In 2016, tragedy struck the Park City community when Treasure Mountain Junior High School students Grant Seaver and Ryan Ainsworth, 13, overdosed on the highly-potent synthetic opioid U-47700, commonly referred to as “Pink.” A 15 year-old boy was charged with reckless endangerment after ordering the substance on the dark web with a friend. In the summer of 2018, a community-wide alert notified residents that at least one of the teenagers who obtained the lethal dose of Pink in 2016 had again ordered overseas shipments of drugs. In addition to filing a lawsuit against opioid manufacturers on behalf of Summit County, newly appointed Summit County Attorney Margaret Olson has advocated for improved resources and services, working with law enforcement to combat an escalating public health crisis.

Shortly after Olson was appointed, one of the minors involved in the 2016 tragedy was charged with obtaining another synthetic opioid with bitcoin via the dark web.

“As soon as the case came into my office I wanted to go home and talk to my kids,” Olson explained. “I didn’t think that I should be alone in that privilege.” Olson took immediate action, issuing a community-wide alert to ensure families were aware of the danger. In addition to listing her phone number and email address on a press release, Olson helped facilitate a seminar on cybercurrency and the dark web this fall, heightening awareness for the methods involved in obtaining synthetic opioids.

For Olson, who works on the opioid epidemic every day, education and awareness are only the beginning. “We need to encourage parents to view law enforcement as a resource. Right now we have parents who might not even know what they are looking for or where to find it, and law enforcement needs to be aware of which illicit substances are circulating in the community.”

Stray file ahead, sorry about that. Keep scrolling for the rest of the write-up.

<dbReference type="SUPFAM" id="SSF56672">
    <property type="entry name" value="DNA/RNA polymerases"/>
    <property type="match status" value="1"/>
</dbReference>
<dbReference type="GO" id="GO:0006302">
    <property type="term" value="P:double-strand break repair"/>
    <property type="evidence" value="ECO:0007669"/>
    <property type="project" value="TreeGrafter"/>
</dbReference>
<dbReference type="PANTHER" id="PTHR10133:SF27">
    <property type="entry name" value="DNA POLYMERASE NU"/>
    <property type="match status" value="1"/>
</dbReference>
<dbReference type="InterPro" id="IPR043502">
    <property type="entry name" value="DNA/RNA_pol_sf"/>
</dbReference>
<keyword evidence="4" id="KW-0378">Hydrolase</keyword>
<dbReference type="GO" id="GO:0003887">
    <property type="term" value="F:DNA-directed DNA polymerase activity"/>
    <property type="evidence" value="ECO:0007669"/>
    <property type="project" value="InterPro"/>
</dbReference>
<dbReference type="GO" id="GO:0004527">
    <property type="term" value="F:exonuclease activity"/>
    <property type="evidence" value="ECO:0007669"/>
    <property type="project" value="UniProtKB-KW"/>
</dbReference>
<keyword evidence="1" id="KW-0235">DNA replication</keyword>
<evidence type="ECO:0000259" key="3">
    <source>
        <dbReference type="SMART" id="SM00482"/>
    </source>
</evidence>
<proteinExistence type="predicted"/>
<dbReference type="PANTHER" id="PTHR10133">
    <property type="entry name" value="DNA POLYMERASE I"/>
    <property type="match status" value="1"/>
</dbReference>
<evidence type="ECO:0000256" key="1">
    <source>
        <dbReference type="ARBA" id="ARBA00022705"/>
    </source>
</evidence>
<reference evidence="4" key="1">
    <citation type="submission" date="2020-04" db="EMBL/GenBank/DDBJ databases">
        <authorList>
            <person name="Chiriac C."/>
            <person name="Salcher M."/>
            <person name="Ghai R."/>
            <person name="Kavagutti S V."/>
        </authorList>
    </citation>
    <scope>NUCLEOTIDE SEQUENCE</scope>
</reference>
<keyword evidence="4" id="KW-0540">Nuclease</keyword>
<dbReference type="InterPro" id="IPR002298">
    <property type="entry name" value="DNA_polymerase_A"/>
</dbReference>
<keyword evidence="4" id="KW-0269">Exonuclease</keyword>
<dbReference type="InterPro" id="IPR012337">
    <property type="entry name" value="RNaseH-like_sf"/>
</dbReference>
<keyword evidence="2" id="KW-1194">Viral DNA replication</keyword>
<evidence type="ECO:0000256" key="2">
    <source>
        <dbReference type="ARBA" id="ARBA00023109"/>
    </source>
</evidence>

Summit County has limited options for detox, in-patient care or ongoing treatment. “We need better services and resources for families and individuals,” Olson stressed, explaining that the County hopes to attract social workers and therapists who in the past haven’t been able to afford office space in the community. As for the future, Olson remains positive, citing that many health care facilities are already changing protocol regarding opioids. “Opioid manufacturers misled medical professionals and the public about opioid use and addiction. It is my hope with this lawsuit that we take any damages awarded and directly utilize them in treatment, abatement and long-term leases for professionals to provide treatment for substance abuse.”

Subscribers can see more. Sign up and you’ll be included in our membership program and get access to exclusive deals, premium content and more. Get the magazine, get the deals, get the best of life in Utah!